“In Ayala Land Premier, it’s financially rewarding. There is also that satisfaction from meeting their demand. But for BellaVita, what’s more rewarding is that when you turn over the units and hand them their keys, they are literally ready to move in. You can readily see the excitement and the life changing effect of having a home on these families,” Rodriguez explained.
“You can say that this formed part of Ayala’s community work. Ayala Land has been known to service the upscale market. But we went for this market not for financial gain, because we will be working with a mandated price cap while ensuring that we are able to deliver a better product. While we have the option to partner with another group to comply with our socialized housing requirements, we decided to build our own company because this is part of our contribution to nation building,” she added.
Rodriguez started to work for Ayala a week after she took her CPA Board Exams. At that time, she landed a job in accounting and finance, before she eventually moved to operations or the project development side for Ayala Land Premier after a decade. It was in 2014 that Rodriguez assigned to BellaVita.
“Ayala Land was the first and only company I have been in since I graduated from college. I stayed for 23 years here because I believe in what we were doing—that it’s not just all about selling a home. We influence the lifestyle of people as we build and develop communities,” Rodriguez explained.
The same holds true for BellaVita homes as, according to Rodriguez, they design these units in such a way that these do not like raw houses despite their size, which often ranges from 22 sqm to 24 sqm. All houses are designed in such a way that it would still be a “beautiful home ” that the low income segment would want to aspire for.
For now, Rodriguez could only hope that the government can help by providing subsidies, to ensure that more Filipino families are able to afford a decent home.
OFFICER BEYOND ORDINARY
Chief Revenue Officer
Rockwell Land Corp.
She came in shortly before the Asian financial crisis had sent economies reeling.
Soliven, a hotelier for four years, found herself working with the newly formed Rockwell Land Corp. as an assistant sales manager in 1996—a year after the company’s inception and a year before the worst financial storm swept across the region.
“I was lucky to have joined at that year—that was shortly before the crisis. At the beginning of 1996, we experienced the last wave of the peak in sales. The crisis started in 1997 but it didn’t hit us, as a company, until 1998,” Soliven recalled.
Soliven could have readily packed up her bags and leave as she had been with the company—which was then a new industry player that has yet to establish its reputation—for only two years. But she opted to stay.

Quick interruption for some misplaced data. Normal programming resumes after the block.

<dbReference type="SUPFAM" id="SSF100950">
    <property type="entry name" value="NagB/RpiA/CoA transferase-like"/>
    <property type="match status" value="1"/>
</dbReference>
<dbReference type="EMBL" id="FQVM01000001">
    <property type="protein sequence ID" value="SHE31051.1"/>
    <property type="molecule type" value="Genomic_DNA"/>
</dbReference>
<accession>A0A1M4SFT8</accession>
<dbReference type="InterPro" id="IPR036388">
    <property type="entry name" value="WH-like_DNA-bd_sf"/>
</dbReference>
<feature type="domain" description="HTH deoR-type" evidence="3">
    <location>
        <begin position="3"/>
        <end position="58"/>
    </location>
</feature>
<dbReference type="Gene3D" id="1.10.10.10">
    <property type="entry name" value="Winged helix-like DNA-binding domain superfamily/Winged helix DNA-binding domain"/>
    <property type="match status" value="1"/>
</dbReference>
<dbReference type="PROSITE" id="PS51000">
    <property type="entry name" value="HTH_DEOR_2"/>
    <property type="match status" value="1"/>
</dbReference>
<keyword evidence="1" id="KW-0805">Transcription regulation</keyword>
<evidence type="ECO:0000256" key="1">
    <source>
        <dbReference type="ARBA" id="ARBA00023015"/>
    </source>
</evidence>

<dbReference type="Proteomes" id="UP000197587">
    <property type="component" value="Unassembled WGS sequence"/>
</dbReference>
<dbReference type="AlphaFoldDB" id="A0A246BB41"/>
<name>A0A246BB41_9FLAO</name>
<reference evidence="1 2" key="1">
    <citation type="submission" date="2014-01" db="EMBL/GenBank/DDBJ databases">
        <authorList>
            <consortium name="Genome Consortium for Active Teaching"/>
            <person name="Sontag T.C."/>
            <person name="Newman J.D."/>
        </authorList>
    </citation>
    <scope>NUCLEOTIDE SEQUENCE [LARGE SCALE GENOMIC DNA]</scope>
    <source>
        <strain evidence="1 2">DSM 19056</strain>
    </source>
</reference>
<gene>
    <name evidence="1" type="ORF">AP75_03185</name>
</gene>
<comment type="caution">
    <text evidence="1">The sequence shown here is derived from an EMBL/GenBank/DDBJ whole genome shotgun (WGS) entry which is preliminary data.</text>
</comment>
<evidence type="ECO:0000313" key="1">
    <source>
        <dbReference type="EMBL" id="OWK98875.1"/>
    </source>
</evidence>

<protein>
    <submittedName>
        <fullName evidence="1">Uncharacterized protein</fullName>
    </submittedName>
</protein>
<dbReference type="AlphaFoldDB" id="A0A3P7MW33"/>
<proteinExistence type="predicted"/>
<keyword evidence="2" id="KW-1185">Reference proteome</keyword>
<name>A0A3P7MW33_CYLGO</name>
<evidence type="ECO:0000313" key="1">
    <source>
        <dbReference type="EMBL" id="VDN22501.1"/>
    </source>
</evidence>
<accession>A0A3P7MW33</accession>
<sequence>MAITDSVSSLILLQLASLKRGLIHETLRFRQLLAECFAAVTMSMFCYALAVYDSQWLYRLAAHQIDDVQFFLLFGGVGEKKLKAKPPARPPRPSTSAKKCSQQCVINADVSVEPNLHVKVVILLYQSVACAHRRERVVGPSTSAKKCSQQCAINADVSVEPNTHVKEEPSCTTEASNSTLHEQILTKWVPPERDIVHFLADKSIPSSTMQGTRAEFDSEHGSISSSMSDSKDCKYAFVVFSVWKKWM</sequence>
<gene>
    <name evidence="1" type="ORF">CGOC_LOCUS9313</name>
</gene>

“I believed in the project. I believed in the leadership of Mr. Nestor Padilla (president of Rockwell Land) and the Lopezes, who were all determined to see the projects through. I’m not the type who would turn my back in times when you’re needed the most. And in the end, it worked out pretty well,” Soliven shared.
“Those two years (starting 1998) were really bad, but we started to recover in 2000. At that time, we were selling the big units in the West Block, but there was really no market then—liquidity was low and interest rates were at their highest. We then started offering the Manansala, which I believe saved us from the crisis. We also decided to find another market at that time—the US market because back then, the dollar was strong and their economy was doing well. We also had many Filipinos living in the US,” she explained.
Fast forward to today, Rockwell Land remains unparalleled in the market, having carved a niche of its own. Through its masterplanned communities, Rockwell has been offering residents and patrons an impeccable environment for their day to day living, while providing a holistic lifestyle and top of the line experience. Its mix of residential, retail and office spaces created a lifestyle embodied in opulence.
Soliven, meanwhile, aptly serves as the company’s chief revenue officer—a position that bears significant weight in ensuring the sustained growth of Rockwell Land.
“I have to make sure our revenues are sustained, and our pipeline is stable. A chief revenue officer makes sure that all revenue centers are optimized. I also need to ensure that processes are efficient, synergies among business units are maximized, and that the pipeline happens,” Soliven explained.
According to Soliven, Rockwell Land took a more conservative
approach in its expansion during its early years. Today, however, it has since expanded geographically outside Makati and outside Luzon, and has likewise expanded to other segments including hospitality, offices, and even affordable housing.
“The company was built slowly and surely—until recently wherein the expansion mode just went full throttle. For sure, we’ll make our presence felt across the Philippines. We are making sure that we cover key regions and key cities,” Soliven said.
“Did I imagine that Rockwell will be this big? My hope then was for us to be able to make a difference—not necessarily in scale, but in the way people appreciate and patronize what we create. We are not that big compared to the other players. But I’d like to think somehow that even if we’re not so big, we had created a niche that’s all our own,” Soliven concluded.